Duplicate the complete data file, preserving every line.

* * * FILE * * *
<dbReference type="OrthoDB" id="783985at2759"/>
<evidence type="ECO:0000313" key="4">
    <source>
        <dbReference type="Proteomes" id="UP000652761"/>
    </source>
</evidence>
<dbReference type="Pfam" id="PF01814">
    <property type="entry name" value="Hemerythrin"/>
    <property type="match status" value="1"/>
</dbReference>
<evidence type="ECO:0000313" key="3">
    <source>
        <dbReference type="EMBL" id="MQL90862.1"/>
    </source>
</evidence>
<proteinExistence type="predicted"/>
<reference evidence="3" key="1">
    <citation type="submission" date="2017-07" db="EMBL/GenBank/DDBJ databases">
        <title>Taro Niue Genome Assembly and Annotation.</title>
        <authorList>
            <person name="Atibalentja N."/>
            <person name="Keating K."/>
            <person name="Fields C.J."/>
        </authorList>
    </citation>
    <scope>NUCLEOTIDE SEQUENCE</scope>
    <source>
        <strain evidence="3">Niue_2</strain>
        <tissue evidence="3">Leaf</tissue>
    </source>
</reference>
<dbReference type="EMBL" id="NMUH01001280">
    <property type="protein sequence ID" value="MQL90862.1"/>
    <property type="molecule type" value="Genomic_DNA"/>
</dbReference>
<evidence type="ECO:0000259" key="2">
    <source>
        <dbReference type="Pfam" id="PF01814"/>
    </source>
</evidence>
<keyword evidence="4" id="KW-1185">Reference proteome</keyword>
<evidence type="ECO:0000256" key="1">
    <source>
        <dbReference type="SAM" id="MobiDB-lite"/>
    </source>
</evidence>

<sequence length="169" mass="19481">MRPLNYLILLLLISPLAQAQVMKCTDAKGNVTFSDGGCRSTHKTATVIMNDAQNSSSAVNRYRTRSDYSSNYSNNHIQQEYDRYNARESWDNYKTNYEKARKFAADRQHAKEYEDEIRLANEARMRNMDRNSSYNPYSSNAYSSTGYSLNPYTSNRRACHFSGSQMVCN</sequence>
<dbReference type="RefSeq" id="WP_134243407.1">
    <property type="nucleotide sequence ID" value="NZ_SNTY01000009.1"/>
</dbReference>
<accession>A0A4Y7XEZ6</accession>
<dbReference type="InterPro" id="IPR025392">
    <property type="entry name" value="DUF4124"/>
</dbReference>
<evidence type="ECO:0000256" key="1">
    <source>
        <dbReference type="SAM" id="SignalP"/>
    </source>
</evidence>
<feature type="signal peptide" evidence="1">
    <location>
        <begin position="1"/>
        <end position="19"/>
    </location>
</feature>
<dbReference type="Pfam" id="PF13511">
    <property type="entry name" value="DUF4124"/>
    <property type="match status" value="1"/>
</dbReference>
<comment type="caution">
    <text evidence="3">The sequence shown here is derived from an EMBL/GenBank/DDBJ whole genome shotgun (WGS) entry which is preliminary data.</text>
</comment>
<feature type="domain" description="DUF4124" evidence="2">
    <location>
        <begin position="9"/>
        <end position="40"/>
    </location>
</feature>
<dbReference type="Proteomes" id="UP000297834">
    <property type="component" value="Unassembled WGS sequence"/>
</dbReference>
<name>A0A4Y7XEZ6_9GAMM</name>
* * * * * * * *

<dbReference type="OrthoDB" id="783985at2759"/>
<evidence type="ECO:0000313" key="4">
    <source>
        <dbReference type="Proteomes" id="UP000652761"/>
    </source>
</evidence>
<dbReference type="Pfam" id="PF01814">
    <property type="entry name" value="Hemerythrin"/>
    <property type="match status" value="1"/>
</dbReference>
<evidence type="ECO:0000313" key="3">
    <source>
        <dbReference type="EMBL" id="MQL90862.1"/>
    </source>
</evidence>
<proteinExistence type="predicted"/>
<reference evidence="3" key="1">
    <citation type="submission" date="2017-07" db="EMBL/GenBank/DDBJ databases">
        <title>Taro Niue Genome Assembly and Annotation.</title>
        <authorList>
            <person name="Atibalentja N."/>
            <person name="Keating K."/>
            <person name="Fields C.J."/>
        </authorList>
    </citation>
    <scope>NUCLEOTIDE SEQUENCE</scope>
    <source>
        <strain evidence="3">Niue_2</strain>
        <tissue evidence="3">Leaf</tissue>
    </source>
</reference>
<dbReference type="EMBL" id="NMUH01001280">
    <property type="protein sequence ID" value="MQL90862.1"/>
    <property type="molecule type" value="Genomic_DNA"/>
</dbReference>
<evidence type="ECO:0000259" key="2">
    <source>
        <dbReference type="Pfam" id="PF01814"/>
    </source>
</evidence>
<keyword evidence="4" id="KW-1185">Reference proteome</keyword>
<evidence type="ECO:0000256" key="1">
    <source>
        <dbReference type="SAM" id="MobiDB-lite"/>
    </source>
</evidence>

<sequence length="169" mass="19481">MRPLNYLILLLLISPLAQAQVMKCTDAKGNVTFSDGGCRSTHKTATVIMNDAQNSSSAVNRYRTRSDYSSNYSNNHIQQEYDRYNARESWDNYKTNYEKARKFAADRQHAKEYEDEIRLANEARMRNMDRNSSYNPYSSNAYSSTGYSLNPYTSNRRACHFSGSQMVCN</sequence>
<dbReference type="RefSeq" id="WP_134243407.1">
    <property type="nucleotide sequence ID" value="NZ_SNTY01000009.1"/>
</dbReference>
<accession>A0A4Y7XEZ6</accession>
<dbReference type="InterPro" id="IPR025392">
    <property type="entry name" value="DUF4124"/>
</dbReference>
<evidence type="ECO:0000256" key="1">
    <source>
        <dbReference type="SAM" id="SignalP"/>
    </source>
</evidence>
<feature type="signal peptide" evidence="1">
    <location>
        <begin position="1"/>
        <end position="19"/>
    </location>
</feature>
<dbReference type="Pfam" id="PF13511">
    <property type="entry name" value="DUF4124"/>
    <property type="match status" value="1"/>
</dbReference>
<comment type="caution">
    <text evidence="3">The sequence shown here is derived from an EMBL/GenBank/DDBJ whole genome shotgun (WGS) entry which is preliminary data.</text>
</comment>
<feature type="domain" description="DUF4124" evidence="2">
    <location>
        <begin position="9"/>
        <end position="40"/>
    </location>
</feature>
<dbReference type="Proteomes" id="UP000297834">
    <property type="component" value="Unassembled WGS sequence"/>
</dbReference>
<name>A0A4Y7XEZ6_9GAMM</name>